The Consumer Electronics Association (CEA) on Wednesday launched a new smart grid committee to advance standardization of the Modular Communications Interface (MCI) specification. The new standard will help manufacturers, utilities, service providers and consumers as it leads to more smart grid-ready products, says CEA.
The GSMA, in partnership with Machina Research (London, England), last week announced that the growth of connected devices is booming in Asia Pacific, with the region expected to be the largest market by 2020 with over 11 billion total connected devices, and within that, almost 5.6 billion mobile connected devices, accounting for a 47% market share and far outstripping Europe (19.1%) and North America (9.4%).
GE Energy (Fairfield, Conn., U.S.A.) recently announced they were working to provide smart-grid-as-a-service to community-owned utility systems that traditionally did not invest in smart grid systems due to steep up-front costs.
The advanced water metering market, estimated at about 5.5 million global shipments in 2010, and anticipated to be roughly 10 million shipments annually in 2016, continues to increase its product share, particularly in North America, says a report by IMS Research (Wellingborough, England).
Shares of Clearwire Corp (Kirkland, Wash., U.S.A.) plunged as much as 31% after a Wall Street Journal report quoted its CEO as saying the company was considering skipping a $237 million interest payment due December 1.
Shares of the cash-strapped high-speed wireless firm dropped as low as $1.28 as investors worried that their fears about bankruptcy could be realized. The stock regained some ground to close at $1.47, down 20%, on the Nasdaq.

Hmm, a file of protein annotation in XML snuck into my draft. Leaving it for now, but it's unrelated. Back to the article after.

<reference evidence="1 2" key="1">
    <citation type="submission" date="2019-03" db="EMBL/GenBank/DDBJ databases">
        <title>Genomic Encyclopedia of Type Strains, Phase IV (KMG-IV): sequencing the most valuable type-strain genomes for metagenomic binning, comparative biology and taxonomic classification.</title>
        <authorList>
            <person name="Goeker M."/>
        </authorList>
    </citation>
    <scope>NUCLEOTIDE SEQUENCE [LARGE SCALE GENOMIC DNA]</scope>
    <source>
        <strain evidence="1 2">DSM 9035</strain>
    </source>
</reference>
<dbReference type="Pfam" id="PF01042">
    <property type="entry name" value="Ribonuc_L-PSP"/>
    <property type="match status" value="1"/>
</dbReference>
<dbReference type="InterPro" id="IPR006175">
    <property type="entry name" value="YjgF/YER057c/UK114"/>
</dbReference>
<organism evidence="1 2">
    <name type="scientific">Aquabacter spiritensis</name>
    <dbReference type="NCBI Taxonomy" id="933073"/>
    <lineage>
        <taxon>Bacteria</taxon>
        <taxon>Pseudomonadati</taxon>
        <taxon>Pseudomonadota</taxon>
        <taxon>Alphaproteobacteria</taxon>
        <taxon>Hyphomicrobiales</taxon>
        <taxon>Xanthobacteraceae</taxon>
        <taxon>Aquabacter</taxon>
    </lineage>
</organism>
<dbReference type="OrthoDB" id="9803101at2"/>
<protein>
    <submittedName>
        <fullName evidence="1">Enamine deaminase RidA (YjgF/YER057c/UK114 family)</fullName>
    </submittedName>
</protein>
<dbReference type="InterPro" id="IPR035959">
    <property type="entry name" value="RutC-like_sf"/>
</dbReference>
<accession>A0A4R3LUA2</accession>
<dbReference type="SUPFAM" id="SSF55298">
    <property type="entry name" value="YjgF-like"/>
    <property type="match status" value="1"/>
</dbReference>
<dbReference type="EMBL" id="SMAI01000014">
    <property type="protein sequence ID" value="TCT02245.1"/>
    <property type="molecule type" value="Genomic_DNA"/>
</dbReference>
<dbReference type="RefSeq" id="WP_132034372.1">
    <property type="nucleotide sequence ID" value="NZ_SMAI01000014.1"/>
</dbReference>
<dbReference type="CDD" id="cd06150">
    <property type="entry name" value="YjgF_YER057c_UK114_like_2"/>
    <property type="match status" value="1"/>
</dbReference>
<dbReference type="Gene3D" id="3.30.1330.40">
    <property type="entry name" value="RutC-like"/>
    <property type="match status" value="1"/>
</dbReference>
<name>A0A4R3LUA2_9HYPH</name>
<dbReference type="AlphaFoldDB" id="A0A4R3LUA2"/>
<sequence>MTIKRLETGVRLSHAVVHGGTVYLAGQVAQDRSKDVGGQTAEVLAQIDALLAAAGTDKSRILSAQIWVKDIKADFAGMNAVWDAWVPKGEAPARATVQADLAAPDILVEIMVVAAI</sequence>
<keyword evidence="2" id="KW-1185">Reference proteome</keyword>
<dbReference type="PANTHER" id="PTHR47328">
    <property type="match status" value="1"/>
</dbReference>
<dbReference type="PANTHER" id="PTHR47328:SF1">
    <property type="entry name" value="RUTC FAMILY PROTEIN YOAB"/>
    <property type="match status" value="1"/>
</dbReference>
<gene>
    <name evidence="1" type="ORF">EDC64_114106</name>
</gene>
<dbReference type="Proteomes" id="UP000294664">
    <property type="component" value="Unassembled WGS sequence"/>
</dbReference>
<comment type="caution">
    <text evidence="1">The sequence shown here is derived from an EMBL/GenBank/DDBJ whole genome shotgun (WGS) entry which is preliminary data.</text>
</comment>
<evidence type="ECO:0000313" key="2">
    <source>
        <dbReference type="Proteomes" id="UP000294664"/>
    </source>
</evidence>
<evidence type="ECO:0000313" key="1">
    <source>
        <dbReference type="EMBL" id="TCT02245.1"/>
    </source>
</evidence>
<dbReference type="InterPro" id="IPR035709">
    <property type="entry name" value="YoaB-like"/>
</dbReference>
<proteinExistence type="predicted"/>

Clearwire said it "does not comment on speculation" and declined to discuss the story.
On Thursday, the U.S. House of Representative Intelligence Committee announced it was launching an investigation into the threat posed by Chinese-owned telecommunications companies working in the U.S., including Huawei (Shenzhen, P.R.C.) and ZTE (Shenzhen, P.R.C.).
The investigation comes after a ten month preliminary review of Chinese communications companies was conducted by the committee staff. The preliminary review suggested that there was a national security concern of “the highest priority” and that a more extensive investigation should be conducted.
Tension between Vodafone (London, England) and Verizon Communications (New York) over their joint venture in the United States has eased and the success of new partnerships could determine if that relationship goes any further.
Investors are losing patience with Alcatel-Lucent (Paris, France) Chief Executive Ben Verwaayen's performance and are pressing the ailing telecoms equipment maker to replace him, the Wall Street Journal reported on Friday.
Citing unnamed sources familiar with the matter, the newspaper said Alcatel-Lucent officials had informally approached potential outside successors to Verwaayen, though "no official outreach" had taken place.
Consolidation of the Portuguese telecoms market may happen faster than expected if the state-owned bank decides to sell its holdings as part of a countrywide push to raise cash, a France Telecom (Paris, France) executive said on Thursday.
France Telecom has said it plans to leave the Portuguese market, where consumers have been hit hard by an austerity drive, but the company said in October that no talks had taken place because it was difficult to sell in the current environment.
Dutch telecom firm KPN (The Hague, Netherlands) has opened the books at its Spanish operations to prospective buyers, including Vodafone (London, England), a person familiar with the situation told Reuters on Tuesday.
KPN's chief executive, Eelco Blok, said in May he would refocus KPN's international mobile division, including expanding Ortel, its mobile phone business which targets immigrants, and would cut inefficient operations outside the Netherlands, Germany and Belgium.